Vivid 24ft Gravesend built 1882

A photograph exists of her when she was a working bawley. Sometime between the two World Wars she became a yacht and was given a canoe stern, rigged as a yawl and her lands filled in so she was apparently carvel built. During that time she sailed from Gravesend.

In about 1956 she was acquired by Peter Brooks who rebuilt her on her original lines replacing every timber except her keel. She was afterwards taken to Falmouth by Peter Brooks where she was purchased by John Cann. Rigged as a traditional Bawley without a topmast.

This lively article by John Cann was originally published in Gaffers Log, March 2007.

‘Vivid’ has had a long and varied career that started with her construction on the sea wall at Gravesend c1860. It is not known who built her, but local bawley men tell me that she would have been launched by the simple expedient of pushing her over the seawall into the river Thames on a high spring tide.

‘Vivid’ is a bawley-rigged gaff cutter having a tall boomless mainsail which can be brailed up like a stage curtain when moored up, or if I get in a panic! She is of clinker construction, with the top two planks laid carvel fashion, to avoid snagging the gear. Employed mainly in the shrimping trade, ‘Vivid’ worked to meet the ever growing demands of the Victorian trippers who came downriver to Gravesend for their ‘day out’ and a shrimp tea.

In some small way our taking part in a recent ‘Oyster Match’ attempts to continue that tradition, with me trying to supply sustenance for the hungry masses. Alas, if they depended on me, they would be sorely disappointed. So a few pointers on how, or perhaps ‘how not’ to do it.

Have in your ownership, or sign on with, a traditional working boat prepared for a day’s ‘hard labour’.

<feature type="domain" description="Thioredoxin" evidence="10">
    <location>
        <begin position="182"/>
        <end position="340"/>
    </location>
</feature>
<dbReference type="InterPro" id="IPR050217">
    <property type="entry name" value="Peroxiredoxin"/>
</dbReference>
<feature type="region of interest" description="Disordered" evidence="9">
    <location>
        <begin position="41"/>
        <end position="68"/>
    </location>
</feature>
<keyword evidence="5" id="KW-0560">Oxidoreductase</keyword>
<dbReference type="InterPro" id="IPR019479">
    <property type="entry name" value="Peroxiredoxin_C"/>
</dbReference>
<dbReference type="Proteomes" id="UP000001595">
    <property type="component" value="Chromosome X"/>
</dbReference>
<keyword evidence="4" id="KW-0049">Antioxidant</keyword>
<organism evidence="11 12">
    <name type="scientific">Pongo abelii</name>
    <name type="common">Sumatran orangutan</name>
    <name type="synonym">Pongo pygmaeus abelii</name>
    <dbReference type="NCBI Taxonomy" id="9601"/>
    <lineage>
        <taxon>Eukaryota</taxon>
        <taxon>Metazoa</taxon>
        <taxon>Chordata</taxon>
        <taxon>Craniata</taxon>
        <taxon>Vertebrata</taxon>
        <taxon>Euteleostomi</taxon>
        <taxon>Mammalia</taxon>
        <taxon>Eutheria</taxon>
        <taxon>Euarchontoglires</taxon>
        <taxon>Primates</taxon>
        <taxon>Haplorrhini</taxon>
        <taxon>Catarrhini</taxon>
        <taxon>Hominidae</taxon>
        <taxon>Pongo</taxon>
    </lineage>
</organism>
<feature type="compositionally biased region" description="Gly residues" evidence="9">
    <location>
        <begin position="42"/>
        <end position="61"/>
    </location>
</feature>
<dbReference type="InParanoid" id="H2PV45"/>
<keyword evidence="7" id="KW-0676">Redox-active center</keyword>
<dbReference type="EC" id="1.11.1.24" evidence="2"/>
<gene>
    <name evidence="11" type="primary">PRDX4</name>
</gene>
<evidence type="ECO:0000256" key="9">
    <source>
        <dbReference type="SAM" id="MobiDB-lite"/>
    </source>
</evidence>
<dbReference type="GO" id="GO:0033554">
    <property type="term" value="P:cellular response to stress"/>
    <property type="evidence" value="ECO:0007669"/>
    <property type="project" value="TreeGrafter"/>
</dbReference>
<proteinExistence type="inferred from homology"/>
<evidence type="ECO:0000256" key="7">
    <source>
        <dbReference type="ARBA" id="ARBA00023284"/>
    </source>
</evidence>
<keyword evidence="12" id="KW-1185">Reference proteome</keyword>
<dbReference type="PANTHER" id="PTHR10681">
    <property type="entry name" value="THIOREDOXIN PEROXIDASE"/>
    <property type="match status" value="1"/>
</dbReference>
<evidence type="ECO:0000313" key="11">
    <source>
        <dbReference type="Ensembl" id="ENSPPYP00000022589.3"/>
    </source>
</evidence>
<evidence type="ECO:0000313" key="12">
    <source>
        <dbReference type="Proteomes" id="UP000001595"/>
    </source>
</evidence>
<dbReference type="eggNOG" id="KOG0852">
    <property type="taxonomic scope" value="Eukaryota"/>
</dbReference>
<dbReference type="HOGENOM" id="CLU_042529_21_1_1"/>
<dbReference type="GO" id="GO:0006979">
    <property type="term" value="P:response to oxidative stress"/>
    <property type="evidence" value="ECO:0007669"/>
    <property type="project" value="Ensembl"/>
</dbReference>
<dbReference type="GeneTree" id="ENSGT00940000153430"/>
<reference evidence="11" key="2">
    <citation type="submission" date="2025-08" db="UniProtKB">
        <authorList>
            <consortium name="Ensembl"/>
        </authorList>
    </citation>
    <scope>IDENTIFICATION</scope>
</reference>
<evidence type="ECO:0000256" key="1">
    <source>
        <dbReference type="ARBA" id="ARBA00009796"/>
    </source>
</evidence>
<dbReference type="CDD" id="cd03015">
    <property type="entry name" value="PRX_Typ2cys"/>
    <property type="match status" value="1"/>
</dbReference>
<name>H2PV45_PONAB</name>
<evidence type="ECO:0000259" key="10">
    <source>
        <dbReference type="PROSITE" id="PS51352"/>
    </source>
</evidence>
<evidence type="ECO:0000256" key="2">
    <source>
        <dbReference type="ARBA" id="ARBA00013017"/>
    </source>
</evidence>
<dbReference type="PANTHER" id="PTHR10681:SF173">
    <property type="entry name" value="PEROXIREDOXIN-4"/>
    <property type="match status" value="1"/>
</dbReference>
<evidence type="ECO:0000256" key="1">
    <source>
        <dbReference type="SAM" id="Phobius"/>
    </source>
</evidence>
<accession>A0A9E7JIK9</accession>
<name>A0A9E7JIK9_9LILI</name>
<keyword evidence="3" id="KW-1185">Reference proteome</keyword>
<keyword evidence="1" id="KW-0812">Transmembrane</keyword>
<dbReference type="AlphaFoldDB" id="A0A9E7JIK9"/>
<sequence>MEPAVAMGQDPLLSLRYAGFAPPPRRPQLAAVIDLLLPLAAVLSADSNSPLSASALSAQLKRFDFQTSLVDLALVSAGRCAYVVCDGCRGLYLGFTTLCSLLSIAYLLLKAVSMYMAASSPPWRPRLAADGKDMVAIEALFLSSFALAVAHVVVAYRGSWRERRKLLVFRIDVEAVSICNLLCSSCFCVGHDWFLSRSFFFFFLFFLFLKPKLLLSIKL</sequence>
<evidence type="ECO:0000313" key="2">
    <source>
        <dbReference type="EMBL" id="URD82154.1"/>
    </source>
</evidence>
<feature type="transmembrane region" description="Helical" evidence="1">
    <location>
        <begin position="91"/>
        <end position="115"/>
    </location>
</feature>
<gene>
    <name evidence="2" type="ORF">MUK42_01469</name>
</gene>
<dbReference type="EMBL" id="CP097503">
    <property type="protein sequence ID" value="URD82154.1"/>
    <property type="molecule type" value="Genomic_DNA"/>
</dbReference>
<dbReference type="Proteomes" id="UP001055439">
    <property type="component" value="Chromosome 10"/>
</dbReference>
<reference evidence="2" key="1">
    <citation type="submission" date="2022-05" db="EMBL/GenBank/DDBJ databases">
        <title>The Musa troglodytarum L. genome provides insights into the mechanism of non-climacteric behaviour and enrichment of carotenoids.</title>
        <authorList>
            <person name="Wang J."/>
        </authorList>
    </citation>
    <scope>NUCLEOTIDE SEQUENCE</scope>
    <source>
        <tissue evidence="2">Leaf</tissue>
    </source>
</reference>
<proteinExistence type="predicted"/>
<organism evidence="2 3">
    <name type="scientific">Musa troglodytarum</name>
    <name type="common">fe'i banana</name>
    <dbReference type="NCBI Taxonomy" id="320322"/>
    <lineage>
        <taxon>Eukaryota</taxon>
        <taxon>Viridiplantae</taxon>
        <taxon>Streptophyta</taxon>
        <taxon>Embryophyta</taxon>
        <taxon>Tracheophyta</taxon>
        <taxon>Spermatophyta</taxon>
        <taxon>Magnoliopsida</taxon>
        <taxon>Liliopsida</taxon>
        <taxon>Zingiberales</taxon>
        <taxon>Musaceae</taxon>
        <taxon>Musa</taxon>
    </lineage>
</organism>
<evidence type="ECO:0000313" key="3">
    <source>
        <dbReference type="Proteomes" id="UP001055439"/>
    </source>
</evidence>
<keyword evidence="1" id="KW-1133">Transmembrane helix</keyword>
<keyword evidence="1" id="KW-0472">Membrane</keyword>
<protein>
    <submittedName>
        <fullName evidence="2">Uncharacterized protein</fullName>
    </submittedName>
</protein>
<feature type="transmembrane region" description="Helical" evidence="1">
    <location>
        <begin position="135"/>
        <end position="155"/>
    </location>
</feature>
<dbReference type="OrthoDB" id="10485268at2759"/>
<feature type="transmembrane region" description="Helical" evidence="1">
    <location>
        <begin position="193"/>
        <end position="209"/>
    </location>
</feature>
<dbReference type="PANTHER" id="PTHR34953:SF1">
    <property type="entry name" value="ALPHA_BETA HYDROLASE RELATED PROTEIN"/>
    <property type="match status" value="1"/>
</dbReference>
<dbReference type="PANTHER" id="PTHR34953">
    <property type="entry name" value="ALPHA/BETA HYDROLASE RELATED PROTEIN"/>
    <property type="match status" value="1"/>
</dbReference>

Borrow a dredge and look bewildered. Someone will take pity on you and demonstrate how to use it.

Proceed to the oyster grounds with all sail set and line up outside the marker buoys. Examine what everyone else is doing and ‘crib’ mercilessly.

In the absence of any wind, drift about aimlessly and get unwisely tangled up with other larger craft.

Exchange details for later insurance claim.

Charge around deck trying to catch the crabs that escaped the rubbish sort.

Continue in this manner until end of run, then sail back up wind and start the whole business again.

This meaningless activity continues all day until time is signalled. This signal consists of the match master hoisting his old clothes out on a long oar dangled over the stern of his boat.

Prepare a large bucket of seawater for the catch. Lob out dredge to windward, remembering to tie end to boat.

Attempt to match speed of boat to speed of dredge over the grounds. How the devil do you do that?

When boredom reaches unbearable threshold, haul harvest of the sea on deck.

Sort oysters from assorted rubbish and tip back into sea (the whole contents of the dredge in our case).

Examine bucket. What only six oysters? All that effort for six oysters? Discount the idea of becoming a full time dredgerman.

Load crew and oyster bucket into inflatable dinghy and head for shore and official count.

Notice port buoyancy tube is going soggy. Order crew to sit on other side and put finger over hole.

Humiliating official count by representative of the oyster company who disputes my calculations.

Head for restaurant and note that the winner caught 80 oysters. They must have cheated. Crestfallen, seek solace in suitable libations of alcohol.

Return to ‘Vivid’ in almost totally deflated dinghy, a bit like our pride really.